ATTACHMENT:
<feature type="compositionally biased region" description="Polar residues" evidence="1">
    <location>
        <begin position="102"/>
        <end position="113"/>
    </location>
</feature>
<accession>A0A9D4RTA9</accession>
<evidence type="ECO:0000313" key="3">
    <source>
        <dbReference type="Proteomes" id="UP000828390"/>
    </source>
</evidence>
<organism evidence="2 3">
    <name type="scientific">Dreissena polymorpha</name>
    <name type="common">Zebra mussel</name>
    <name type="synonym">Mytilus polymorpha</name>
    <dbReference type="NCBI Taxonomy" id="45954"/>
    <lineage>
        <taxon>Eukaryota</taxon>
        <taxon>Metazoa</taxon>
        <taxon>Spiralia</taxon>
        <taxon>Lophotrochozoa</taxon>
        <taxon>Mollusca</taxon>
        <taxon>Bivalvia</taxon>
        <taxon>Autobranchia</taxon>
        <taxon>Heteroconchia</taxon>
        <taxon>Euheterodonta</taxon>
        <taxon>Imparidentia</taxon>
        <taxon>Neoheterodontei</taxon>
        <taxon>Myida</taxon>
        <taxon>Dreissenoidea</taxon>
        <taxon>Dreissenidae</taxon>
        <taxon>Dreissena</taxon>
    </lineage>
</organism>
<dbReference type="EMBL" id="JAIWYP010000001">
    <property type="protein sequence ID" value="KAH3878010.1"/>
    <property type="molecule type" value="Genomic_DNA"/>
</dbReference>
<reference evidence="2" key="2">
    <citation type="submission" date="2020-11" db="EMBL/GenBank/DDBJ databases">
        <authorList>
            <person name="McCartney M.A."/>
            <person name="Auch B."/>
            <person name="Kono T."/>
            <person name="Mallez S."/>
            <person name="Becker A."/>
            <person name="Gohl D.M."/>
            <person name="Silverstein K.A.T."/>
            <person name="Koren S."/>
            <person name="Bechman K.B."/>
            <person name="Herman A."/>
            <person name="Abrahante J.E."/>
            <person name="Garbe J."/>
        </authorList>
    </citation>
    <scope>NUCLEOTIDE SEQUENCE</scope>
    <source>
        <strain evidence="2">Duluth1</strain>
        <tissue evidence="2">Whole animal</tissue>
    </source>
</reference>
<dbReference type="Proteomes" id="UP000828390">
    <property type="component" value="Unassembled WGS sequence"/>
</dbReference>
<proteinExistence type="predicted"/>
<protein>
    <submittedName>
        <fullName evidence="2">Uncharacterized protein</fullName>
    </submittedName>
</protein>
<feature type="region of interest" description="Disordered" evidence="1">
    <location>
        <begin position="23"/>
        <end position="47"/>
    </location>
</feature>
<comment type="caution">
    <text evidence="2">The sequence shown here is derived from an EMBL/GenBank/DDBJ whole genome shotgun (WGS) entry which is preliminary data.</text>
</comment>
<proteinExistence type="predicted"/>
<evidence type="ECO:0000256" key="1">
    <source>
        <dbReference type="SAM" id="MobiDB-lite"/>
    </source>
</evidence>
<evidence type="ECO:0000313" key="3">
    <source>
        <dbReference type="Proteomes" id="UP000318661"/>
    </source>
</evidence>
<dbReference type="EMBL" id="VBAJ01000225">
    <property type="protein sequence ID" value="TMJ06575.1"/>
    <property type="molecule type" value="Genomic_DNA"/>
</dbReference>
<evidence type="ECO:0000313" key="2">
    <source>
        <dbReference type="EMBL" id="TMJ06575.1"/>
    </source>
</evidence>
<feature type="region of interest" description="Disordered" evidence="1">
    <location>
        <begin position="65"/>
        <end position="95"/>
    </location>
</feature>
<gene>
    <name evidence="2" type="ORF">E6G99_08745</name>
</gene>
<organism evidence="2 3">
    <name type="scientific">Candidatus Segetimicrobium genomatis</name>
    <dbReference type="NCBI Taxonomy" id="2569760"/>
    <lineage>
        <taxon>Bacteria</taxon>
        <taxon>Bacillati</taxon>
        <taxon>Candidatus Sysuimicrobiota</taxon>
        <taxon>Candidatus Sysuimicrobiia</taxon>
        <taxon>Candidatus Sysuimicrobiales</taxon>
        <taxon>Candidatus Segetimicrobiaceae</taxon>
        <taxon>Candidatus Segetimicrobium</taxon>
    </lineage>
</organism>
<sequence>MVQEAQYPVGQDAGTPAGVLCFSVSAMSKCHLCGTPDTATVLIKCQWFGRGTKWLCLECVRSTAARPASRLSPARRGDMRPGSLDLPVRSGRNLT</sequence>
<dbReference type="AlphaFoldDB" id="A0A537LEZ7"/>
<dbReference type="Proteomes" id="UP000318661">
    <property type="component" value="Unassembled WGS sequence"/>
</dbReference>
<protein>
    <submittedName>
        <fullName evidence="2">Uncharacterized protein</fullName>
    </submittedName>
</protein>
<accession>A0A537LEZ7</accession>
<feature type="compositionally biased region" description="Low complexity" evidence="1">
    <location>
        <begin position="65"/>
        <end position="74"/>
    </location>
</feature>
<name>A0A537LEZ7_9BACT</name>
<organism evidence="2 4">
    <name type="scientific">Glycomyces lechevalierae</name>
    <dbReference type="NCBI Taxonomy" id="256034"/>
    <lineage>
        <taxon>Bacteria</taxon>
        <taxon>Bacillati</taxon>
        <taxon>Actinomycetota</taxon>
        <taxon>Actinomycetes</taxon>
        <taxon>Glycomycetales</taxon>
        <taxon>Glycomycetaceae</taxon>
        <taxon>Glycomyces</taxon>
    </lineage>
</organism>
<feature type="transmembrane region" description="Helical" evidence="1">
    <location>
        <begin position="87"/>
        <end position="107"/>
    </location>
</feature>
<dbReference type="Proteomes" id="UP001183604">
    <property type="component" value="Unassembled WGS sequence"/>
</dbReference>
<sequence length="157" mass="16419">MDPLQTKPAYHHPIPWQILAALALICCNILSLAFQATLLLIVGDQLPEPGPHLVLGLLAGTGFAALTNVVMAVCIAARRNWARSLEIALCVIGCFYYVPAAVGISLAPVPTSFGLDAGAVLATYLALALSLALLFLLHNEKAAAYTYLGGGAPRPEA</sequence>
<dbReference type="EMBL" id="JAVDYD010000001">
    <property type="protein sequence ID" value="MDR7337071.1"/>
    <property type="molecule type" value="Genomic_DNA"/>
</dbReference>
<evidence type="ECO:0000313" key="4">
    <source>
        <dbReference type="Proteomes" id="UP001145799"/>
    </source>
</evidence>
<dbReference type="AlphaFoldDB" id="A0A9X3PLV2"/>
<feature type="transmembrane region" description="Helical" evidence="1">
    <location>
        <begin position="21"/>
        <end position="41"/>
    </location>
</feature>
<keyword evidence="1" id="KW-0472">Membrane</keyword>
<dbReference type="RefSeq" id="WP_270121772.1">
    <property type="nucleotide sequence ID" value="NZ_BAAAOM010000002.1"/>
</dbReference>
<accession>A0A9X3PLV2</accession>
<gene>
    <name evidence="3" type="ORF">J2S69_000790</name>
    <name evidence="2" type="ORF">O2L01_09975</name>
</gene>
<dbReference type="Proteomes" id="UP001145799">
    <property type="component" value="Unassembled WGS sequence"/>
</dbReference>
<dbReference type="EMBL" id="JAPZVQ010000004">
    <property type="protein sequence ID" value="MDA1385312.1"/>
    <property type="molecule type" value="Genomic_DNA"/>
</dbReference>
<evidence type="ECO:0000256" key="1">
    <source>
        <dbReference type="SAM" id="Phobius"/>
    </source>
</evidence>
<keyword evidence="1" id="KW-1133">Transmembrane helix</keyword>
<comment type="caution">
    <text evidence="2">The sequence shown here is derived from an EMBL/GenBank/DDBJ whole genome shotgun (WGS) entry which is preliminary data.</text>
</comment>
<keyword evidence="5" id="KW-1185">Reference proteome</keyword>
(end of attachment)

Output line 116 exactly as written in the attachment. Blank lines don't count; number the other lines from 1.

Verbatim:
        <taxon>Candidatus Sysuimicrobiota</taxon>